police culture

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Source and adaptation from: Richard A. Posner, Remaking Domestic Intelligence, Hoover Institute, Sep 8, 2005 accessible at http://www.hooverpress.org/productdetails.cfm?PC=1112 and Posner's adaptation at http://www.freedomsadvocate.com/Research/Intelligence%20&%20Interrogation/Richard%20Posner-HD%20-%20The%20Job%20the%20FBI%20Cant%20Do%20-%202006.pdf retrieved 4Apr2008 --
""Criminal investigation is case-oriented, backward-looking, information-hugging and fastidious (for fear of wrecking a prosecution). Intelligence, in contrast, is forward-looking, threat- rather than case-oriented and free-wheeling.""

  • Criminal investigation is case oriented, backward looking, information hugging, and fastidious. Intelligence, in contrast, is forward looking, threat oriented rather than case oriented, and freewheeling.
  • Criminal law enforcement is oriented toward punishment, but punishment cannot undo the consequences of a catastrophic attack.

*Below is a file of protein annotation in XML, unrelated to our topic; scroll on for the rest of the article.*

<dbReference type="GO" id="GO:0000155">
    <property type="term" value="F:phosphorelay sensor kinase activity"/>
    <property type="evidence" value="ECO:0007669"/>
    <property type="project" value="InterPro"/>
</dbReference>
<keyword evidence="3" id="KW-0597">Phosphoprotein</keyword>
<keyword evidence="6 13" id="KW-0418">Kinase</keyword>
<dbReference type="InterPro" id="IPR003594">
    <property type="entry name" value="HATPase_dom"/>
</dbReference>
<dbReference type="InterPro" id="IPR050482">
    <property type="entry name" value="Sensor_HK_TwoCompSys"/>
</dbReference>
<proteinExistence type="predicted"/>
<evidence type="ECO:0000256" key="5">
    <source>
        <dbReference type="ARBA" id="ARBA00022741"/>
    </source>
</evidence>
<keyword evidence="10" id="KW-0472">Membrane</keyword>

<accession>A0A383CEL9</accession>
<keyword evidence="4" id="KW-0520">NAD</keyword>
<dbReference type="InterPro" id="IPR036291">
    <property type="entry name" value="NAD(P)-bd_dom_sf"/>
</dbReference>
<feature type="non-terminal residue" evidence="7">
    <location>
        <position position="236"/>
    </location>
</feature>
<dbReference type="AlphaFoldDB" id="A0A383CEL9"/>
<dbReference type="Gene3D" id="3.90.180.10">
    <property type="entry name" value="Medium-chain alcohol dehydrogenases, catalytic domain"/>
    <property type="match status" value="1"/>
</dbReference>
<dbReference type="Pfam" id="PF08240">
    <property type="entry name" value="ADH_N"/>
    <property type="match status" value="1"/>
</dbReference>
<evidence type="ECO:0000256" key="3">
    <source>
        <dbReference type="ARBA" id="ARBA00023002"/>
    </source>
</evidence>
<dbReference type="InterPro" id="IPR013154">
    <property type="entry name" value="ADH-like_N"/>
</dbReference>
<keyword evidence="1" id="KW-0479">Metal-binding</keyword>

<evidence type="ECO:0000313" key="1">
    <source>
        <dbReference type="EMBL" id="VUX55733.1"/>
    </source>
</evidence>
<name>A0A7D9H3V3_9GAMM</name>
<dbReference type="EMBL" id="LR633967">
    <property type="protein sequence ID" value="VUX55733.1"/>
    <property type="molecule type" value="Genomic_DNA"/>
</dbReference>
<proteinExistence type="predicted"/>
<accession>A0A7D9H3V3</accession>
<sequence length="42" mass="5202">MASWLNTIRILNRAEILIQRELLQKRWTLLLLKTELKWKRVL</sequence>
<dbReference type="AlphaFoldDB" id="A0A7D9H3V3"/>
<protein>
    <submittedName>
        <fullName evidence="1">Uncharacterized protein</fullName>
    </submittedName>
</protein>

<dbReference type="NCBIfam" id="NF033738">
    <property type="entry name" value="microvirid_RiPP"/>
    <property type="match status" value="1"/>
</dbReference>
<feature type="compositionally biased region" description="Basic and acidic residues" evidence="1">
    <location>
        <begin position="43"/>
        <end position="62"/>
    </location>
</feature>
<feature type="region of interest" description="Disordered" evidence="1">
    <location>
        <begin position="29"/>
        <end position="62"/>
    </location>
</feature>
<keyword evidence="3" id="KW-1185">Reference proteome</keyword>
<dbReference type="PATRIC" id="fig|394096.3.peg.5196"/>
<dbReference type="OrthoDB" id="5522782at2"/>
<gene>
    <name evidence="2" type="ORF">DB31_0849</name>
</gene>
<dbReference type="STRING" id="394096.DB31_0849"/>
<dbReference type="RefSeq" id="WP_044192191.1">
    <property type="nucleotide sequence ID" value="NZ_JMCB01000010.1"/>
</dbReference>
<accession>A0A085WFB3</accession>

• Good police officers learn to think like criminals; good intelligence officers learn to think like terrorists and spies. The hunter must be empathetic with his quarry to catch him, but cops and spies have different quarry.
  • The two worlds of law enforcement and intelligence don't fit comfortably together in the same agency-let alone in the same individual.
  • An agency that is not responsible for bringing criminals to justice can concentrate full time on pursuing terrorists without any of the distractions created by the complex demands of criminal justice.
  • Because of the gravity of threats to national security, intelligence officers must track down any lead, however implausible, that might point to an attack that would endanger national security. Chasing such will-o'-the-wisps is simply alien to the police mentality.